Most of us have gadgets that are truly indispensable. My cellphone, for example, lets me email, surf the Web, store contacts and, of course, make phone calls. I found three other tools that make life simpler: The first wireless memory card for digital cameras, from Mountain View, California-based Eye-Fi Inc., a new universal remote from Logitech International SA and the latest password-management software from Siber Systems Inc.
Eye-Fi memory card: Although transferring photos from a digital camera to a computer using a USB cable is pretty simple, imagine how much easier it would be without a wire. The $100 (around Rs4,000) Eye-Fi memory card lets you move images from a camera to a computer using a wireless local area network, or Wi-Fi, connection. Eye-Fi combines storage and wireless into an easy-to-use 2GB memory card. Using the SecureDigital card format, it works on many digital cameras, such as those from Canon, Kodak and Nikon. (It won’t work on Sony and Olympus cameras, and others that don’t use SD memory cards.) The software installation was a breeze. I set-up Eye-Fi to transfer pictures directly to a folder in my PC’s hard drive and to a photo-sharing website. Supported sites include Facebook, Yahoo! Inc.’s Flickr, Kodak Gallery, Google Inc.’s Picasa and Shutterfly. Once the PC set-up was complete, I popped the card into a Canon G9 camera and snapped some shots. The wireless card transferred my photos to my system and to the photo site I had selected, Google’s Picasa.
The transfer time varies with the size of your images. It took me less than a minute to transfer a single 12-megapixel photo and only a few seconds for a 2-megapixel file. Uploading snapshots to both a computer and a photo site takes more time than if you choose only one source. Eye-Fi connects to only one computer at a time, though you can set it up on multiple machines. The card works on both Windows and Mac systems. For more, log on to ‘www.eye.fi’.
Harmony One universal remote: The new $250 Harmony One universal remote from Logitech, based in Romanel-Sur-Morges, Switzerland, eliminates the clutter of multiple remotes and lets me control almost all the devices of my home entertainment system.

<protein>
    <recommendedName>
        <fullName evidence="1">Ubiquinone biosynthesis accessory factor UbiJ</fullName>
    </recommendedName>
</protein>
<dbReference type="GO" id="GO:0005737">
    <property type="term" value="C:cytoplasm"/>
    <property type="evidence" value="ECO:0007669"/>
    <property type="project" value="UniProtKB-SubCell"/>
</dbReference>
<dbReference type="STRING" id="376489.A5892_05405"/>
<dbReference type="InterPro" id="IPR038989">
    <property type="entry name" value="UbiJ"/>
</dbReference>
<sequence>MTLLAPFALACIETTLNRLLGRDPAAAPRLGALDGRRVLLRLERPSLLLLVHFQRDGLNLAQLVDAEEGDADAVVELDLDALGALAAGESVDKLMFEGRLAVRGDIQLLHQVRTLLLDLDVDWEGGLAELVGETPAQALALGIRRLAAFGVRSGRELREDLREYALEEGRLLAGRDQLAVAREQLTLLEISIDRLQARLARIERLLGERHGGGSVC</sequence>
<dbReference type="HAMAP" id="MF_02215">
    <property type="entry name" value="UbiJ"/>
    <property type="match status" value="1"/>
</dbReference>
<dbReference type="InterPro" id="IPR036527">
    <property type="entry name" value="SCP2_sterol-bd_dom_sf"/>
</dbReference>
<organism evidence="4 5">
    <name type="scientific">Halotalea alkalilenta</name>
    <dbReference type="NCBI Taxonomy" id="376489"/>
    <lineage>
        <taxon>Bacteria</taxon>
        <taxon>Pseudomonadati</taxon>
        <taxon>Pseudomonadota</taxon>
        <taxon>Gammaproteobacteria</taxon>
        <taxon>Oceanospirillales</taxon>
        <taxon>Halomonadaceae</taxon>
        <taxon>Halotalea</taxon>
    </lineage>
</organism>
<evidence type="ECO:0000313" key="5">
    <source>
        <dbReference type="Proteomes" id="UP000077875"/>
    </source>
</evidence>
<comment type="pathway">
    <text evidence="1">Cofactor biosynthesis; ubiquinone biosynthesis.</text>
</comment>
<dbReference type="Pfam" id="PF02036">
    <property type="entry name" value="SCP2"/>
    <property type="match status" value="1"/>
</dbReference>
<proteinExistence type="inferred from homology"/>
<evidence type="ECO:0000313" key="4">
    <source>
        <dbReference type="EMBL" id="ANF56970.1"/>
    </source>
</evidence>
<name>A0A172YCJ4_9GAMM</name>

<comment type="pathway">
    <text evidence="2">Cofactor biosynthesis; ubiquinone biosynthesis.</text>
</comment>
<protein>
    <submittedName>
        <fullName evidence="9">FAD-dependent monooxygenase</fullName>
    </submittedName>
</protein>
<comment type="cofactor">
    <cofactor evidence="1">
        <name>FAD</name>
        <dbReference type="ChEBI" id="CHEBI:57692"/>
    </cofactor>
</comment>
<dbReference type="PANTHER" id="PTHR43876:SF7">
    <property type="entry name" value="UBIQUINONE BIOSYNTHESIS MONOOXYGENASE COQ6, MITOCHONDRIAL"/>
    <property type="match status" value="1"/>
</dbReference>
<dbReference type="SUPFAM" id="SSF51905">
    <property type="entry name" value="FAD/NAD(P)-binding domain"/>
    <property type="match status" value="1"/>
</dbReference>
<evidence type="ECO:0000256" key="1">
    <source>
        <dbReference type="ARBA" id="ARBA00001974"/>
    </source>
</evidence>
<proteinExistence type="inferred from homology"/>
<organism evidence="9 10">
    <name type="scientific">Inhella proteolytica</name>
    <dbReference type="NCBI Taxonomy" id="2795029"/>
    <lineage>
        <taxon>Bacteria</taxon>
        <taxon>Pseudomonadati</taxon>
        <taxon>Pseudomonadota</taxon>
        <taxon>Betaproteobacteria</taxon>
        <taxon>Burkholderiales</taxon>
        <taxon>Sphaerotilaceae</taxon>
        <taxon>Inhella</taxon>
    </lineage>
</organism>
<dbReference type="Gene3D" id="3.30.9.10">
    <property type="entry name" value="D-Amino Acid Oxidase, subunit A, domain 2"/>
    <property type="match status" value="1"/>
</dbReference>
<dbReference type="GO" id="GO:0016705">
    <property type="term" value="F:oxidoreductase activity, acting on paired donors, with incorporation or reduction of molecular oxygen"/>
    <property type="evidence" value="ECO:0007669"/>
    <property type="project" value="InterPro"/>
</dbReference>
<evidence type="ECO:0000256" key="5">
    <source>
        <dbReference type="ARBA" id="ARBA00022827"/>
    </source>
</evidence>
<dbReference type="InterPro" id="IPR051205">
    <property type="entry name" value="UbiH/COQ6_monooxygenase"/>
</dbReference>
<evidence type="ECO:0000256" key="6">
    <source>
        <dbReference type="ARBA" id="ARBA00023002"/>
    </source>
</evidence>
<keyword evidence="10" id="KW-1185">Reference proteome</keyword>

All in one: Logitech’s Harmony One universal remote.
It pairs with most infrared-based electronic remotes and Logitech adds more as they become available. Unfortunately, that doesn’t include Bluetooth wireless technology, used by my Sony PlayStation 3. To sync Harmony One with all my devices, I had to first gather the make and model number of each piece of equipment. I then had to specify the input numbers for each remote connected to my plasma TV (for example, input 1 for the cable box).
Getting it all to work involved installing the Harmony One software (Windows- and Mac-compatible), entering the information about each device that the new remote would control and then connecting the Logitech device to my computer with a USB cable. During set-up, Harmony One uses its online database to find and assign the different activities associated with the devices. The entertainment activities, such as Watch TV and Listen to Music, are then displayed on the Harmony One’s colour touch screen. To watch a DVD, for example, simply touch Watch a DVD on the screen. For more information visit ‘www.logitech.com’
RoboFormpassword-management software: Like me, you probably have more usernames and passwords than you can remember. Let RoboForm, a $30 program from Fairfax, Virginia-based Siber Systems, recall them for you. Using version 6.9.87, the program saved all my online login information after the first instance. The next time I visited the sites, I selected a single on-screen button on the RoboForm toolbar and the program did the rest. RoboForm stores your passwords on your machine, and the company says the application encrypts the data for added security.